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Virginia bakery provides jobs for adults with special abilities

Tablespoons Bakery 9.png
Posted at 11:05 PM, Nov 11, 2021
and last updated 2021-11-12 12:00:25-05

RICHMOND, Va. (WTVR) — A bakery opened its doors for the first time in a Virginia neighborhood Wednesday morning, but cookies and muffins are just a small part of its mission.

For four years, Tablespoons Bakery has operated out of kitchens selling their items at farmer's markets and events — but the new brick-and-mortar shop is going to provide young adults, who have diverse abilities, with more chances to practice their social skills.

"I'm already trying to relax my face because I know that it's gonna be really exhausting smiling so much," said Kelsey Dunn. "And just seeing everybody from the community finally getting to know better our bakers, and their joy, the joy that they have for their craft of baking, but also for selling."

Shelley Lantz and Chris Brennan are just two of Tablespoons' full-time employees.

"I'm very, very happy that we are officially, officially open," said Brennan. 

The two are now master bakers and pros at customer service.

"I used to be shy at first, and now I’ve really opened up," Brennan noted. " I get paid, and it’s something I love doing."

Tablespoons launched in 2017 as a way to help adults with developmental disabilities work on readiness skills and independent living skills. It's part of The Next Move, a nonprofit that provides on-the-job training for young adults.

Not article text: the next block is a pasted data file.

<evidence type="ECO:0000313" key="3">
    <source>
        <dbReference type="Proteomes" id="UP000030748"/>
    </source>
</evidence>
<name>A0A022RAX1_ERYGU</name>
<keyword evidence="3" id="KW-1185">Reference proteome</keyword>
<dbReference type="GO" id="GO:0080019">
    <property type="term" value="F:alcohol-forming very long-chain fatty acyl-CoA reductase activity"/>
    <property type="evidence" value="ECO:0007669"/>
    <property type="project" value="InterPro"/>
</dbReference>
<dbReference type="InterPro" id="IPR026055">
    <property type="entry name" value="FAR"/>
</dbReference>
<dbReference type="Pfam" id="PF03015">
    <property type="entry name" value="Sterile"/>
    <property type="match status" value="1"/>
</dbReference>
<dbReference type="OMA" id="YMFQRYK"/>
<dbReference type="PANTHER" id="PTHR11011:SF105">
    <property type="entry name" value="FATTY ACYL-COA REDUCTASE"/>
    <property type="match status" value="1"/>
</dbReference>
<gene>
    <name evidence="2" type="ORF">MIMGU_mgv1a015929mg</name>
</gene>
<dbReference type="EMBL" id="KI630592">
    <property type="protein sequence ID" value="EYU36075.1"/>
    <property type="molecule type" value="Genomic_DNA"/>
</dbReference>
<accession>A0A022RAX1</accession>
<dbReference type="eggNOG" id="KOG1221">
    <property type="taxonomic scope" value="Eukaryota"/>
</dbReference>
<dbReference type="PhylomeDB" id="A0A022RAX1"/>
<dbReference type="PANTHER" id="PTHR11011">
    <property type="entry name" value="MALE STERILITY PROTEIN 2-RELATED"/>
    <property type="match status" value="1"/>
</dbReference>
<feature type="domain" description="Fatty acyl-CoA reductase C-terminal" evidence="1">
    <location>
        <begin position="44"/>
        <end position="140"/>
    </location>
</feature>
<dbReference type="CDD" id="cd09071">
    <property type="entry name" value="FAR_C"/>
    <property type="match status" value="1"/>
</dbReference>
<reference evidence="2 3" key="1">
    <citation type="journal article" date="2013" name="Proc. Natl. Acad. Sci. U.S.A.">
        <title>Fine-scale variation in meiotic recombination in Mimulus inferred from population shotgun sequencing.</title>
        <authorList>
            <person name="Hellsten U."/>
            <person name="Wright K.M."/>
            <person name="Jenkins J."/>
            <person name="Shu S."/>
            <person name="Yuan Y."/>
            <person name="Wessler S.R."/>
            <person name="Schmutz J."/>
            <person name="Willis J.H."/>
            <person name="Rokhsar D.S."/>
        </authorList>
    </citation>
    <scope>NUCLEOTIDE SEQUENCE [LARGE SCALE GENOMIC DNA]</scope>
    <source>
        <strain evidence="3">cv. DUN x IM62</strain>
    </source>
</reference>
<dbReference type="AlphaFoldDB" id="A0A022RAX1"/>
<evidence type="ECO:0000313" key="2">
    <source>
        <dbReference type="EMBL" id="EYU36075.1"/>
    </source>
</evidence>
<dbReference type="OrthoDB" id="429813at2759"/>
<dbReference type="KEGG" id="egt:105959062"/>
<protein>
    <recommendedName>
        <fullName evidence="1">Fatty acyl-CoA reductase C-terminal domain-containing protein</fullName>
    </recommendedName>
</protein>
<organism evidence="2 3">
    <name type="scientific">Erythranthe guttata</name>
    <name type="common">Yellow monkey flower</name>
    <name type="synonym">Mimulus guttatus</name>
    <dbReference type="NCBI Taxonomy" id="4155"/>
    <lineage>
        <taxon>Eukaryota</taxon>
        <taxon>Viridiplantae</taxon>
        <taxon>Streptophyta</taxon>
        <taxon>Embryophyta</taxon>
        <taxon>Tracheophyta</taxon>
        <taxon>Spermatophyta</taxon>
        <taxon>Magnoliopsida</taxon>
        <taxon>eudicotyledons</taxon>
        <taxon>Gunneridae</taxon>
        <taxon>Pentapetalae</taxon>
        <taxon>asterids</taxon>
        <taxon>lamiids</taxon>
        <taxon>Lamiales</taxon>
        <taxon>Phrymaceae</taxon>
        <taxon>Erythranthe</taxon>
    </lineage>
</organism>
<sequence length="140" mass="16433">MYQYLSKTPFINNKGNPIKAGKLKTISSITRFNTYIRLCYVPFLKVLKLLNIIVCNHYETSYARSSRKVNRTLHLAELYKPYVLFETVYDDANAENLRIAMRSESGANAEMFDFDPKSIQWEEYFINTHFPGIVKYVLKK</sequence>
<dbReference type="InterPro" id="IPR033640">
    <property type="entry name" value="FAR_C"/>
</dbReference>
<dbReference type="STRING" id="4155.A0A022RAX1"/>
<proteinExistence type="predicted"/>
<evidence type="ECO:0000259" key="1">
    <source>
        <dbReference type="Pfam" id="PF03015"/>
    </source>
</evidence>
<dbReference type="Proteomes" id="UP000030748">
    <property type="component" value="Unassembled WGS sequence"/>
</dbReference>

"We believe that when given support and encouragement, anybody can succeed, anybody can get a job," explained Dunn, who is the director of education for The Next Move.

Dunn and co-founder of Tablespoons, Elizabeth Redford, were both special education teachers, and, once the bakery is up and running, they will welcome about 50 young adults with diverse abilities to the upstairs of the building.

They'll spend half of their day in the classroom learning resume skills and interview skills, and the second half will be spent in the kitchen or bakery making and selling cookies.

"We want the larger community to see that these young adults have so much to offer, whether it be training opportunities that they could help to start in their own organizations or even employments," said Redford. "We want them to connect with that and to really see our mission in action."

This story was originally reported by Caroline Coleburn on wtvr.com.